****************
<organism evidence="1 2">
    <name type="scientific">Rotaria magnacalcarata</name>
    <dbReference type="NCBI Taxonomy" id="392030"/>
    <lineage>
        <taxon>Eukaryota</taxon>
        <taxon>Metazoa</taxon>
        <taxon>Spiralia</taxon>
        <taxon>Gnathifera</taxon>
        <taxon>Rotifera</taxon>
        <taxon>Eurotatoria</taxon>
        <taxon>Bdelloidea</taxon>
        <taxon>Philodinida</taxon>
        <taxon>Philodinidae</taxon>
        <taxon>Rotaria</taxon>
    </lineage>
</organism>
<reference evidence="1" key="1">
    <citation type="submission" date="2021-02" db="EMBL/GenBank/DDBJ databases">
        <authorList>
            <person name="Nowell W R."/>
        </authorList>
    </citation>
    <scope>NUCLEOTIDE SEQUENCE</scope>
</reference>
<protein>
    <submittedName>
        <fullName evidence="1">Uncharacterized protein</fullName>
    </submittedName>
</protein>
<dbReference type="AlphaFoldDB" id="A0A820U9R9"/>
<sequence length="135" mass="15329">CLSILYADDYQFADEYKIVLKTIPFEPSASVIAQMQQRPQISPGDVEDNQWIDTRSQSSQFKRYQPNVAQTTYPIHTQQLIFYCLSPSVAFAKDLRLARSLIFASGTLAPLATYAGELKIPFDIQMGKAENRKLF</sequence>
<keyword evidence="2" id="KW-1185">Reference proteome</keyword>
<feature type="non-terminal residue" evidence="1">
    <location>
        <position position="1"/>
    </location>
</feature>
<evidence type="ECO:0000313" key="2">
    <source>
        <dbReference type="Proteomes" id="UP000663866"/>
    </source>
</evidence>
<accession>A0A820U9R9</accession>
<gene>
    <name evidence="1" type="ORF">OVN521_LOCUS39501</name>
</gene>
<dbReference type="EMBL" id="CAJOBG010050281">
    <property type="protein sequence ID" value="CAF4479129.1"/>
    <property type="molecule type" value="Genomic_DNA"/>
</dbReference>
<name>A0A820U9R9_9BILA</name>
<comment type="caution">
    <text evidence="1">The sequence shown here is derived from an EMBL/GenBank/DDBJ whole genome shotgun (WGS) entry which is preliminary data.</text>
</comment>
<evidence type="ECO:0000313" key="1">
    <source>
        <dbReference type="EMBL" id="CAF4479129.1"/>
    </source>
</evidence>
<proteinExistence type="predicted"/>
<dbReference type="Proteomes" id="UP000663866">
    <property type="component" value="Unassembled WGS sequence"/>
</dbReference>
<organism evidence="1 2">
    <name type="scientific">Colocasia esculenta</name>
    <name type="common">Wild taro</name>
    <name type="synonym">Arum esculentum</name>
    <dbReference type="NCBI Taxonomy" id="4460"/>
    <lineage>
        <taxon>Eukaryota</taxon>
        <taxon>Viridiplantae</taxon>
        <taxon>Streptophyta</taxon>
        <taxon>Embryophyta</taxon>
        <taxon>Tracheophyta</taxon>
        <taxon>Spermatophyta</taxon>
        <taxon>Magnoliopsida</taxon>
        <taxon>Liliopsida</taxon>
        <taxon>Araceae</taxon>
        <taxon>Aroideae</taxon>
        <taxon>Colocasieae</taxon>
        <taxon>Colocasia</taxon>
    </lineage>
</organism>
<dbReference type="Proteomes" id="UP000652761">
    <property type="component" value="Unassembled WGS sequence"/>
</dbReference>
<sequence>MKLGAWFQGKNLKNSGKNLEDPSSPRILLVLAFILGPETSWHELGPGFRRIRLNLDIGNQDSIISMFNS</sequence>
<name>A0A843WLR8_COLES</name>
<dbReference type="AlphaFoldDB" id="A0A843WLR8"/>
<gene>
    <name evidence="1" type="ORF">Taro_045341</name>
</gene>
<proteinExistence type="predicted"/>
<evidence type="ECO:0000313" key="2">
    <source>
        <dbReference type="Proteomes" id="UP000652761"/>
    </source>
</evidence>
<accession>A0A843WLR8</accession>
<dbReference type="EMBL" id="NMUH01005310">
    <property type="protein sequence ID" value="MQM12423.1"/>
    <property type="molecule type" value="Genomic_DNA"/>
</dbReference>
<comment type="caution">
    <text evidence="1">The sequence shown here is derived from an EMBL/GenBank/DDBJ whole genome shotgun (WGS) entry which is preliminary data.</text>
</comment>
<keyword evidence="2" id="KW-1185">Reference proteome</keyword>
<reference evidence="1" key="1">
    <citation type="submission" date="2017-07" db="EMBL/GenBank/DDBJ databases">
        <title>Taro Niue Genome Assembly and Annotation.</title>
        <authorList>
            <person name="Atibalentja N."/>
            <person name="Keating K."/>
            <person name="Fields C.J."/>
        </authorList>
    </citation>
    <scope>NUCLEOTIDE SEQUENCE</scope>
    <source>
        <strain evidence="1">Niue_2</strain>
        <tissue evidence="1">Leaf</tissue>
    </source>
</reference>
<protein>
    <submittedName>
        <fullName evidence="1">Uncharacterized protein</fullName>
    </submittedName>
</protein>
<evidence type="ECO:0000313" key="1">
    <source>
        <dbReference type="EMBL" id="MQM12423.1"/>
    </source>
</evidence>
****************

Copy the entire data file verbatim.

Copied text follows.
<organism evidence="1 2">
    <name type="scientific">Rotaria magnacalcarata</name>
    <dbReference type="NCBI Taxonomy" id="392030"/>
    <lineage>
        <taxon>Eukaryota</taxon>
        <taxon>Metazoa</taxon>
        <taxon>Spiralia</taxon>
        <taxon>Gnathifera</taxon>
        <taxon>Rotifera</taxon>
        <taxon>Eurotatoria</taxon>
        <taxon>Bdelloidea</taxon>
        <taxon>Philodinida</taxon>
        <taxon>Philodinidae</taxon>
        <taxon>Rotaria</taxon>
    </lineage>
</organism>
<reference evidence="1" key="1">
    <citation type="submission" date="2021-02" db="EMBL/GenBank/DDBJ databases">
        <authorList>
            <person name="Nowell W R."/>
        </authorList>
    </citation>
    <scope>NUCLEOTIDE SEQUENCE</scope>
</reference>
<protein>
    <submittedName>
        <fullName evidence="1">Uncharacterized protein</fullName>
    </submittedName>
</protein>
<dbReference type="AlphaFoldDB" id="A0A820U9R9"/>
<sequence length="135" mass="15329">CLSILYADDYQFADEYKIVLKTIPFEPSASVIAQMQQRPQISPGDVEDNQWIDTRSQSSQFKRYQPNVAQTTYPIHTQQLIFYCLSPSVAFAKDLRLARSLIFASGTLAPLATYAGELKIPFDIQMGKAENRKLF</sequence>
<keyword evidence="2" id="KW-1185">Reference proteome</keyword>
<feature type="non-terminal residue" evidence="1">
    <location>
        <position position="1"/>
    </location>
</feature>
<evidence type="ECO:0000313" key="2">
    <source>
        <dbReference type="Proteomes" id="UP000663866"/>
    </source>
</evidence>
<accession>A0A820U9R9</accession>
<gene>
    <name evidence="1" type="ORF">OVN521_LOCUS39501</name>
</gene>
<dbReference type="EMBL" id="CAJOBG010050281">
    <property type="protein sequence ID" value="CAF4479129.1"/>
    <property type="molecule type" value="Genomic_DNA"/>
</dbReference>
<name>A0A820U9R9_9BILA</name>
<comment type="caution">
    <text evidence="1">The sequence shown here is derived from an EMBL/GenBank/DDBJ whole genome shotgun (WGS) entry which is preliminary data.</text>
</comment>
<evidence type="ECO:0000313" key="1">
    <source>
        <dbReference type="EMBL" id="CAF4479129.1"/>
    </source>
</evidence>
<proteinExistence type="predicted"/>
<dbReference type="Proteomes" id="UP000663866">
    <property type="component" value="Unassembled WGS sequence"/>
</dbReference>
<organism evidence="1 2">
    <name type="scientific">Colocasia esculenta</name>
    <name type="common">Wild taro</name>
    <name type="synonym">Arum esculentum</name>
    <dbReference type="NCBI Taxonomy" id="4460"/>
    <lineage>
        <taxon>Eukaryota</taxon>
        <taxon>Viridiplantae</taxon>
        <taxon>Streptophyta</taxon>
        <taxon>Embryophyta</taxon>
        <taxon>Tracheophyta</taxon>
        <taxon>Spermatophyta</taxon>
        <taxon>Magnoliopsida</taxon>
        <taxon>Liliopsida</taxon>
        <taxon>Araceae</taxon>
        <taxon>Aroideae</taxon>
        <taxon>Colocasieae</taxon>
        <taxon>Colocasia</taxon>
    </lineage>
</organism>
<dbReference type="Proteomes" id="UP000652761">
    <property type="component" value="Unassembled WGS sequence"/>
</dbReference>
<sequence>MKLGAWFQGKNLKNSGKNLEDPSSPRILLVLAFILGPETSWHELGPGFRRIRLNLDIGNQDSIISMFNS</sequence>
<name>A0A843WLR8_COLES</name>
<dbReference type="AlphaFoldDB" id="A0A843WLR8"/>
<gene>
    <name evidence="1" type="ORF">Taro_045341</name>
</gene>
<proteinExistence type="predicted"/>
<evidence type="ECO:0000313" key="2">
    <source>
        <dbReference type="Proteomes" id="UP000652761"/>
    </source>
</evidence>
<accession>A0A843WLR8</accession>
<dbReference type="EMBL" id="NMUH01005310">
    <property type="protein sequence ID" value="MQM12423.1"/>
    <property type="molecule type" value="Genomic_DNA"/>
</dbReference>
<comment type="caution">
    <text evidence="1">The sequence shown here is derived from an EMBL/GenBank/DDBJ whole genome shotgun (WGS) entry which is preliminary data.</text>
</comment>
<keyword evidence="2" id="KW-1185">Reference proteome</keyword>
<reference evidence="1" key="1">
    <citation type="submission" date="2017-07" db="EMBL/GenBank/DDBJ databases">
        <title>Taro Niue Genome Assembly and Annotation.</title>
        <authorList>
            <person name="Atibalentja N."/>
            <person name="Keating K."/>
            <person name="Fields C.J."/>
        </authorList>
    </citation>
    <scope>NUCLEOTIDE SEQUENCE</scope>
    <source>
        <strain evidence="1">Niue_2</strain>
        <tissue evidence="1">Leaf</tissue>
    </source>
</reference>
<protein>
    <submittedName>
        <fullName evidence="1">Uncharacterized protein</fullName>
    </submittedName>
</protein>
<evidence type="ECO:0000313" key="1">
    <source>
        <dbReference type="EMBL" id="MQM12423.1"/>
    </source>
</evidence>